‘(1A) Subsection (1) shall not apply if it can be proven that there is an error on the barred list.’.
This is a quick one, but it is important, and I look forward to the Minister’s response on it. The rules and regulations that we are discussing will have an impact on many thousands of people—I believe that the Government estimate that up to 9 million people will be covered by this monitoring, vetting and barring procedure—and, as the Minister acknowledged in Committee and on Second Reading, mistakes will be made. We highlighted the fact that the CRB has made 3,000 mistakes since it was set up. The Minister thought it appropriate to say that that was a small proportion of the total number of people who have been looked at, and that many thousands of people have been prevented from working with children and vulnerable adults as a result of the procedures put in place under the CRB.
Mistakes will undoubtedly be made; that has been acknowledged. I am sure that nobody in the Committee or who looks at this Bill will be complacent about that. The objective behind the amendment is to ensure that adequate compensation is in place if mistakes are made. There is a provision in the Bill that states that people will be able to claim their rights under other legislation, but I am not sure whether that goes far enough. There must be some accountability to ensure that data held by the IBB about barring, and the decisions that it makes based on that information are correct. We are talking about people’s livelihoods and reputations, and the amendment would create an incentive for the IBB to get it right and ensure that people have a more apparent and readily accessible form of redress if things go wrong. I look forward to the Minister’s response on the matter, which will be of great interest to many people.
I am in quite a helpful mood today, Mr. Martlew. It is extremely important that appropriate measures are in place to correct any mistakes that are made under the new scheme. If an individual is included in a barred list as a result of an error such as mistaken identity, the IBB will be able to remove them from the list, much as I described tothe hon. Member for Mid-Dorset and North Poole the other day. In cases in which the error is the responsibility of the CRB, it will, as now, consider providing ex gratia consolatory financial redress, based on the Treasury’s guidelines that the individual must be put back into the position in which they could reasonably have expected to be but for the error or maladministration.
With IBB decisions, a distinction must be made between the different types of cases that might arise. In cases in which the IBB’s decision to include the individual in a barred list is later overturned in an appeal, the appeal process will rectify the situation, and the case will be reconsidered as appropriate.
The IBB will also be able to initiate a review of its own accord—for example, where a conviction which led to a person’s inclusion on the barred list is quashed. Proceedings before the IBB are of a quasi-judicial nature, so it would be inappropriate to allow claims for damages. However, there may be cases in which individuals were included on the barred list as a result of maladministration by the IBB in which some form of compensatory payment might be warranted. Any new scheme of financial redress would need to comply with Government accounting requirements that underpin such arrangements under this and previous Administrations.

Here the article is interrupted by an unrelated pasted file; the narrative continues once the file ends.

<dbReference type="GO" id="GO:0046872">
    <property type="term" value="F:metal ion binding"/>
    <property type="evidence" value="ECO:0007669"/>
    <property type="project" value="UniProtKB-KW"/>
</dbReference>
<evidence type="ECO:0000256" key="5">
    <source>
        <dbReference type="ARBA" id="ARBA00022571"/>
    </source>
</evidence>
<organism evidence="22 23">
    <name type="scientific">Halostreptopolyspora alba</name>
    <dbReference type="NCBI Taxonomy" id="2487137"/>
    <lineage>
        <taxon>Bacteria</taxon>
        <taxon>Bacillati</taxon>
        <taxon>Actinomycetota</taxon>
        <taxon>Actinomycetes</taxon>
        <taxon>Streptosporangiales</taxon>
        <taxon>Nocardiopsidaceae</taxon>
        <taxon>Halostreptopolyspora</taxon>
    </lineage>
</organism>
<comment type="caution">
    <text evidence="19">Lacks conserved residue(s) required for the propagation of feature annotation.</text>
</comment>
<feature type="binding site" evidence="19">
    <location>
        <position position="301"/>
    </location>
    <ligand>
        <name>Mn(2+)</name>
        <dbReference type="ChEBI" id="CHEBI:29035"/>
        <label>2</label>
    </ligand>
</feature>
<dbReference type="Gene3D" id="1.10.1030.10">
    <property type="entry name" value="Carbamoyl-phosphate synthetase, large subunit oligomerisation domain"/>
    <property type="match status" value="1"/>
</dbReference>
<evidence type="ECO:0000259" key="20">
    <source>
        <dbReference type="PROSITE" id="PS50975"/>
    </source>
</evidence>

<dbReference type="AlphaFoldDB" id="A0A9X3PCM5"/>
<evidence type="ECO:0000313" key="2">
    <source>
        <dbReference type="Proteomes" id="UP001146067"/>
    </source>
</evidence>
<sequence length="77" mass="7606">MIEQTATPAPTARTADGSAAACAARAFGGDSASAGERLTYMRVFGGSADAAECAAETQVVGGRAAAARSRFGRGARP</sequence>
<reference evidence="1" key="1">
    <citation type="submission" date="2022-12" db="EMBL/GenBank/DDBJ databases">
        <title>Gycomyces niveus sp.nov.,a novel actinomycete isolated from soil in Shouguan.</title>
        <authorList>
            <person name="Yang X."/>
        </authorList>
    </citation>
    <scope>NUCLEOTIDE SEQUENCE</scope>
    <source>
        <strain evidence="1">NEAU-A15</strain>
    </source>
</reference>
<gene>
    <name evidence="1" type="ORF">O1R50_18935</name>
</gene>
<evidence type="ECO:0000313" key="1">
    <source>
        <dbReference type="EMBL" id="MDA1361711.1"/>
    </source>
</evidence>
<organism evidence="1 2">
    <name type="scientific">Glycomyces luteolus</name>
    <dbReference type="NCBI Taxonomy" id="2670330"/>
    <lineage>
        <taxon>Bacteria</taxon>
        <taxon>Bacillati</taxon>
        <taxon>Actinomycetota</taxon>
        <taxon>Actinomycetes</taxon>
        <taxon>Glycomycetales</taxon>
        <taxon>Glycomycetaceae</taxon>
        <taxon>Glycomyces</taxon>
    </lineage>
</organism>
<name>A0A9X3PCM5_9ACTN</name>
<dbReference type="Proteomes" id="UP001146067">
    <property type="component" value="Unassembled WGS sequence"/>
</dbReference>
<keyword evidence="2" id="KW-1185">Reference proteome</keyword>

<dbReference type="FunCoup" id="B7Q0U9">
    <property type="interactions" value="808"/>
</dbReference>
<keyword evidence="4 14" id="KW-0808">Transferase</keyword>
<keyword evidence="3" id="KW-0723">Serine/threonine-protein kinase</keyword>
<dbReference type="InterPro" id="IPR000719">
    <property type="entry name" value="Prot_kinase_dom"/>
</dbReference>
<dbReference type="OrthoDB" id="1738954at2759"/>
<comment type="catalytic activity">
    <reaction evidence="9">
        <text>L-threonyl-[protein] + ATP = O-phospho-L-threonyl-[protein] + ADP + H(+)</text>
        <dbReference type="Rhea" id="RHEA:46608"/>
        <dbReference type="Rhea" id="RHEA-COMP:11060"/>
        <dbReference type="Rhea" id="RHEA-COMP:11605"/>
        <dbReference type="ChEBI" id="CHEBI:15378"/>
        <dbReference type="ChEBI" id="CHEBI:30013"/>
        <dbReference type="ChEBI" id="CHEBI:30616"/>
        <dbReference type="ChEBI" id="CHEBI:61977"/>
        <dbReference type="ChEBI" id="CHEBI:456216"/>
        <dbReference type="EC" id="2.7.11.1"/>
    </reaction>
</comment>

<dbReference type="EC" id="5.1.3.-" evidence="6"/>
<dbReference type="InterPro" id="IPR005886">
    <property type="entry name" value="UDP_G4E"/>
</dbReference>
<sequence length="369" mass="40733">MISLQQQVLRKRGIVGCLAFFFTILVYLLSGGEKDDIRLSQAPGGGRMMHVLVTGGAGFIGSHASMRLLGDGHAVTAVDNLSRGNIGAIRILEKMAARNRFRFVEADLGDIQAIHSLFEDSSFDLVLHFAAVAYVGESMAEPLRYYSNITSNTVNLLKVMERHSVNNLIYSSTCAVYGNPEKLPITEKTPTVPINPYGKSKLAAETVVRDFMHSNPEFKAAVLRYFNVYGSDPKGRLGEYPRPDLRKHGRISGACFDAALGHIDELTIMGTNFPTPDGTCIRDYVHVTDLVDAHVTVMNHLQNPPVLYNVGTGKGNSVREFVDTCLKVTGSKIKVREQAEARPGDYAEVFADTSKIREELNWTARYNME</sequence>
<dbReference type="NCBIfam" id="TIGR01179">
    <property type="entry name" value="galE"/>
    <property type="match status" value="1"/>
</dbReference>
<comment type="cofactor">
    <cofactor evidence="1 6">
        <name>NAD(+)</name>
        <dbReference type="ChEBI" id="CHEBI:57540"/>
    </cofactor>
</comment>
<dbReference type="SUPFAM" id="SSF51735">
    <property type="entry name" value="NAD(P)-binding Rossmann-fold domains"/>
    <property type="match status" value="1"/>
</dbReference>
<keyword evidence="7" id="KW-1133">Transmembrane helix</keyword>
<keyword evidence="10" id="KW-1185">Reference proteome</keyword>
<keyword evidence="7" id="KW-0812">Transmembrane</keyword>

That is an interesting point. The Minister says that the IBB is a quasi-judicial body, but I was not aware that a non-departmental public body could be quasi-judicial. Either it has the role of a tribunal in a court situation, or it has not. If it has the role of a judicial body, then, obviously, damages are dealt with in a very different way, but if it is a non-departmental public body, it does not have quasi-judicial powers and should therefore be open to damages in the same way as any other body of a similar description. Will the Minister clarify that?
I am always happy to widen the hon. Lady’s knowledge of these matters. I think I did so the other day, too. She has spent a lot of time in rooms with lawyers—
So am I; it does not seem to help, does it?
I think that I have made it fairly clear—the IBB is quasi-judicial—in the same way that we clarified matters about the burden of proof on which the IBB is working. I do not see any issues or complexities with that, and I urge the hon. Lady to withdraw the amendment.
I shall go away and consult our lawyer. It was entirely my impression that non-departmental public bodies do not have quasi-judicial powers. Perhaps the Minister can consult his lawyers and I can consult mine and we can come to a better conclusion.
On a serious note, the type of errors that we are discussing will be of exceptional importance to the people about whom they are made. We therefore need to ensure that there is an incentive for the IBB to ensure that such errors are kept to a minimum, and that those involved get the compensation that they should.
I thank the Minister for clarifying the situation with the CRB and ex gratia payments, but I would like to leave open the issue of the IBB and its role and status. Perhaps he will write to me about that; I certainly would like more clarification on that point, but I will withdraw the amendment at this stage. Perhaps we will revisit this matter when we have received more expert opinion. I beg to ask leave to withdraw the amendment.